FRIDAY MORNING EDITORIAL — Public hearings are a unique element of our civic democracy that truly give voice to the often diverse opinions of the community.
They’re designed to let anyone to speak who wishes, as many times as he or she wishes, as long as everyone has equal opportunity. Some public hearings in Kamloops have gone on for days.
Tuesday night, people were invited to talk about bees. It wasn’t one of the larger turnouts — for some issues, people have showed up in the hundreds — but the 20 people who were there clearly felt strongly about the issue.
Instead of the rancor that often marks debate, this was a virtual love-in for bees. Everybody in the room, save for one gentleman who wondered about whether urban bees might attract bears, thought backyard hives to be a fine idea. The proposal to relax the City’s animal control bylaw to accommodate the bees sailed through not simply unopposed, but heartily supported.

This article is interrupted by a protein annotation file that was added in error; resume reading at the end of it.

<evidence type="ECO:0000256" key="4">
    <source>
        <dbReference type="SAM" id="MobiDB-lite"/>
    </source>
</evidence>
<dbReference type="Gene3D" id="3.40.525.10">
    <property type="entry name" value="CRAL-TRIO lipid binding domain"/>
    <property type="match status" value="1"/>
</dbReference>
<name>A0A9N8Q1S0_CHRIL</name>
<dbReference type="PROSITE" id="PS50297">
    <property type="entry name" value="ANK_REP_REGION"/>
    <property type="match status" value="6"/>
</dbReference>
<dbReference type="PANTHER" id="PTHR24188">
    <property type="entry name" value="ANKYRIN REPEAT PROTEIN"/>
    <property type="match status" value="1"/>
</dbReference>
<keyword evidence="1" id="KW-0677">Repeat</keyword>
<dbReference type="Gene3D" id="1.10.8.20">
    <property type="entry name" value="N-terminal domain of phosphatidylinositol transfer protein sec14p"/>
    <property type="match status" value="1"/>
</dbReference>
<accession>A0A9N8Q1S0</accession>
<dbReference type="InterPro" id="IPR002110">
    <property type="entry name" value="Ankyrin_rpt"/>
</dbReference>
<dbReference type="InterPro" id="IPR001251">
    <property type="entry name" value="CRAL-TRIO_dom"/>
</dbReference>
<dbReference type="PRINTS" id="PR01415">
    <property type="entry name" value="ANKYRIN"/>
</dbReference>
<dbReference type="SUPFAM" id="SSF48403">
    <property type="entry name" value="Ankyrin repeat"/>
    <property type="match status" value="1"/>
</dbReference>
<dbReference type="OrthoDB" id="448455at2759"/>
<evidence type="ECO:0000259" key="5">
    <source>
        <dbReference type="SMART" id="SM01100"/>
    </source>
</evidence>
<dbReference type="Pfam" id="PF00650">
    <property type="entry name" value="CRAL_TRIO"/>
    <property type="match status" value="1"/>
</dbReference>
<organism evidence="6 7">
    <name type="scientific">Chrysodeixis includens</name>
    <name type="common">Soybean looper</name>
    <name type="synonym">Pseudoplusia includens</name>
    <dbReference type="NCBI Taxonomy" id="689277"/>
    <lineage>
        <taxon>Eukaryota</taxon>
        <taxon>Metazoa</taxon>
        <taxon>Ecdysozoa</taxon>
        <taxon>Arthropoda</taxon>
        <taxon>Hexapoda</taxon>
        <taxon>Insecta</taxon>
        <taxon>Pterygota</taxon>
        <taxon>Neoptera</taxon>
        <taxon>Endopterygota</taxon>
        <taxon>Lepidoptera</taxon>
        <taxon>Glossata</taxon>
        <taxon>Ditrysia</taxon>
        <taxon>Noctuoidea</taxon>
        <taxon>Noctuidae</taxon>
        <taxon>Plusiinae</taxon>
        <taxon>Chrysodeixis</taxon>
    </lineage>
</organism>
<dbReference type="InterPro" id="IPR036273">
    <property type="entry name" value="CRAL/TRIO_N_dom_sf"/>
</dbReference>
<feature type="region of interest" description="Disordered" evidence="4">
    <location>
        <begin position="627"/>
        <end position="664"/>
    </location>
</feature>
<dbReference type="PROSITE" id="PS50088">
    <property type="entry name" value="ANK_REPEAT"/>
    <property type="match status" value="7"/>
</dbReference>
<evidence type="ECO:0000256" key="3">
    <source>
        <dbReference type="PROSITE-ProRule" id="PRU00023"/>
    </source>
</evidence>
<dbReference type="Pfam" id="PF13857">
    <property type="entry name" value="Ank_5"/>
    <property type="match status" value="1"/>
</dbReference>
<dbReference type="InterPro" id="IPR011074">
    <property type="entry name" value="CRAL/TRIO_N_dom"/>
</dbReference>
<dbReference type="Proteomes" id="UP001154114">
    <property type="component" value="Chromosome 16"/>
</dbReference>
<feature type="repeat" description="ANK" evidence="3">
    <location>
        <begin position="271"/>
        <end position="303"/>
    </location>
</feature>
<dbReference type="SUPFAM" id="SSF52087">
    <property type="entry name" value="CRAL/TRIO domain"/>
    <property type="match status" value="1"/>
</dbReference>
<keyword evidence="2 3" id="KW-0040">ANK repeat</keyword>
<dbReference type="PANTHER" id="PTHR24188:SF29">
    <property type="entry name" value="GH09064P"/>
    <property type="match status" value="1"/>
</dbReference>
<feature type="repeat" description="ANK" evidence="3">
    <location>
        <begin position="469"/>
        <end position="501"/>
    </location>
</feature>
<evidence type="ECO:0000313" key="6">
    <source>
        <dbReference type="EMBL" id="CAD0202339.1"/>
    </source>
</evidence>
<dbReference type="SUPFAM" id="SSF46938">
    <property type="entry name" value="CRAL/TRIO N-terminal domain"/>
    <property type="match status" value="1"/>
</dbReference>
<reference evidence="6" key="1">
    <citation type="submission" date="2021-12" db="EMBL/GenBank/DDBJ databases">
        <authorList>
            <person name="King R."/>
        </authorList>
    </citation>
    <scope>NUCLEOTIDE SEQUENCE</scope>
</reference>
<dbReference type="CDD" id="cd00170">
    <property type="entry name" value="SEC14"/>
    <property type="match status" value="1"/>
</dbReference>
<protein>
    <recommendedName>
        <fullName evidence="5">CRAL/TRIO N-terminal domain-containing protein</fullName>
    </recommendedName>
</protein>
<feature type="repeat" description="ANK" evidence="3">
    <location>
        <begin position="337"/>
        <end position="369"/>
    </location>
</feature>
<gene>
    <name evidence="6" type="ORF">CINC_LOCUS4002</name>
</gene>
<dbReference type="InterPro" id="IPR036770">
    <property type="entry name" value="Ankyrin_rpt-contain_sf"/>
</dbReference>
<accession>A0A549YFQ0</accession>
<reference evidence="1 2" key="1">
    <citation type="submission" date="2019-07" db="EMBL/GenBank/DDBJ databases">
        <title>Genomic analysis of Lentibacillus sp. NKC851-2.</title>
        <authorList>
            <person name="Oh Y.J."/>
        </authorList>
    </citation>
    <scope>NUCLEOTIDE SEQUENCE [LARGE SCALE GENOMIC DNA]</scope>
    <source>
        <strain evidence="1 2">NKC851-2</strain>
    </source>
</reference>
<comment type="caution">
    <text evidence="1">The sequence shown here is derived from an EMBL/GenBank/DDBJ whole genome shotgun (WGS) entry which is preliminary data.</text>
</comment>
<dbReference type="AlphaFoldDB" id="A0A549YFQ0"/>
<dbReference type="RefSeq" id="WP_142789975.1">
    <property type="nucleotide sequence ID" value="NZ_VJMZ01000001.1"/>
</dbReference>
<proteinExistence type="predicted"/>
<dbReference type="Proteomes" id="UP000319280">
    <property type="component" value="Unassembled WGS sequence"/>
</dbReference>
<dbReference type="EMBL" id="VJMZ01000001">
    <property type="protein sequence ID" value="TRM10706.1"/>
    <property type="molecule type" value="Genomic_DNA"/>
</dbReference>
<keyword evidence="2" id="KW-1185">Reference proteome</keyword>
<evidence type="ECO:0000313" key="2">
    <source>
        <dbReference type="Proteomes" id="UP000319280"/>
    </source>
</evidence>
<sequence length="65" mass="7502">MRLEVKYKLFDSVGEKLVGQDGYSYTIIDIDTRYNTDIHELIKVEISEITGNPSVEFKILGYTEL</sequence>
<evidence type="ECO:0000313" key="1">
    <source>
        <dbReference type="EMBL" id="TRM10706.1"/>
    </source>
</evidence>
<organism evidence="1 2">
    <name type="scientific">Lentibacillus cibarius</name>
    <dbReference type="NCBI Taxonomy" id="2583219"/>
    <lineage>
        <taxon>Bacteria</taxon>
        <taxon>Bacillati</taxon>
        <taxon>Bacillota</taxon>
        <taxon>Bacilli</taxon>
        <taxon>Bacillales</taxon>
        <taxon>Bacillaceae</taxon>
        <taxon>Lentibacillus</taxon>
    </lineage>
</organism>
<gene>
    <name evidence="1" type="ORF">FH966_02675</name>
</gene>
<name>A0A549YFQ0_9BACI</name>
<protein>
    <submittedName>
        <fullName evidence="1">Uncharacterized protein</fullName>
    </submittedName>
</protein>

This speaks well of our system. All too often, City council seems to be in the business of heaping more regulations on a reluctant public.
Bylaws will do that — they’re intended to control behaviour. Back yards are particularly vulnerable to the long arm of municipal law. You may not have loud parties there. You may not keep chickens there. You may not have a tree with branches hanging over the fence into your neighbour’s space. You may not keep a barking dog there. You may not roast weenies on an open fire during BBQ season.
In this case, however, a bylaw was extensively re-written and several more pages added to it not to put more restrictions on us, but to take some restrictions off.
People who live in single- and two-family dwellings in Kamloops can now have bees and produce their own honey just outside their back door if they want.
As we said awhile back, it would now be only fair to reconsider backyard chickens, but let’s not press that one for the moment. Let’s just reflect happily upon the fact that, for a change, a law was made that actually relaxes some of government’s control over what people do in their own back yards.